Google wants businesses to make Google Apps their primary productivity suite, so the company is recruiting at full swing today with a new blog post that discloses a few stats about its energy efficiency.

Google Apps is a Google service that features several Web applications like traditional office suites. The services vary per edition but generally include Docs, Gmail, Calendar, Talk, Sites, Groups, Video, and Marketplace. Its popularity among businesses and academicians is rapidly increasing due to enhanced sharing features, accessibility, and cost.

According to Senior Vice President for Technical Infrastructure Urs Hoelzle on the Official Google Blog:

At Google, we’re obsessed with building energy efficient data centers that enable cloud computing. Besides helping you be more productive, cloud-based services like Google Apps can reduce energy use, lower carbon emissions and save you money in the process. Last year, we crunched the numbers and found that Gmail is up to 80 times more energy-efficient than running traditional in-house email. We’ve sharpened our pencils again to see how Google Apps as a whole—documents, spreadsheets, email and other applications—stacks up against the standard model of locally hosted services. Our results show that a typical organization can achieve energy savings of about 65-85% by migrating to Google Apps.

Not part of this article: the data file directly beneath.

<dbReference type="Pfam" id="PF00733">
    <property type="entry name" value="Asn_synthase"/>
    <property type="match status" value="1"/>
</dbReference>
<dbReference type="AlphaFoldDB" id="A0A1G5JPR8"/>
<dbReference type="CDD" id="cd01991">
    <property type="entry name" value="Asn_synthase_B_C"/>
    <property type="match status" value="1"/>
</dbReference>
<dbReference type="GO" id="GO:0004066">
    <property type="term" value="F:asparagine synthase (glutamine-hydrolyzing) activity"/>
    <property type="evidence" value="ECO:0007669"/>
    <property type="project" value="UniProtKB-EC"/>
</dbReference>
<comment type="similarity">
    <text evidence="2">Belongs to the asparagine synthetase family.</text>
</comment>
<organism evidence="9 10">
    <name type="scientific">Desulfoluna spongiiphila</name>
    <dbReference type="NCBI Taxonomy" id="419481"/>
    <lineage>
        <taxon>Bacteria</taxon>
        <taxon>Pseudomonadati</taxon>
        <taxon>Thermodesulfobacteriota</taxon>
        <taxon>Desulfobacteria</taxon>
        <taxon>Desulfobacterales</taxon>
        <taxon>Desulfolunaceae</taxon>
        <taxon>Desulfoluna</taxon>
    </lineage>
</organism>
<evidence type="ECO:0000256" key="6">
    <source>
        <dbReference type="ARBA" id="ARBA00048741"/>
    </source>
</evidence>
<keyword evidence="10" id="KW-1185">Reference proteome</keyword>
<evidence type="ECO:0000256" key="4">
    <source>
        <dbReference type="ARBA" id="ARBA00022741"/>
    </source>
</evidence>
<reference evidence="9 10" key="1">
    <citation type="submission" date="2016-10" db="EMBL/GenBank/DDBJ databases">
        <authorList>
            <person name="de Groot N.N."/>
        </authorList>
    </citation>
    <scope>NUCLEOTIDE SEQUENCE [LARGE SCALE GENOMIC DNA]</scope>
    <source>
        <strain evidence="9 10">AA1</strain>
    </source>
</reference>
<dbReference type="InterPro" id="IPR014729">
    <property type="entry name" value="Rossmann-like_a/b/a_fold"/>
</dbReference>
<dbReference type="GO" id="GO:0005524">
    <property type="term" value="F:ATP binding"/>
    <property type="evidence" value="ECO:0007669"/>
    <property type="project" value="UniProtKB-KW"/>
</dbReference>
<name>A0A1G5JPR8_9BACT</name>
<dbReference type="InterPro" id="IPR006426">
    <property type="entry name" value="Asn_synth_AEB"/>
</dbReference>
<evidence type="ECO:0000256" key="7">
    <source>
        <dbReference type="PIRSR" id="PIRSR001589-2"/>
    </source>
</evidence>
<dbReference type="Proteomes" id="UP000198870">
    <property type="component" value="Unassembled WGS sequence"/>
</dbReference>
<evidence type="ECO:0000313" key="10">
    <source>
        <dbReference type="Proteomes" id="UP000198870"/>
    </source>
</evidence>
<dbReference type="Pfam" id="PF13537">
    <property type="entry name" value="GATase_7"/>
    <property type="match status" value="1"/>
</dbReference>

Hoelzle further explained how lower energy use equals less carbon pollution. The executive supported this statement with an anecdote about the U.S. General Administration. It switched to Google Apps for Government to save $285,000 annually at a 93 percent cost reduction, and it reduced energy consumption by 90-percent and carbon emissions by 85-percent.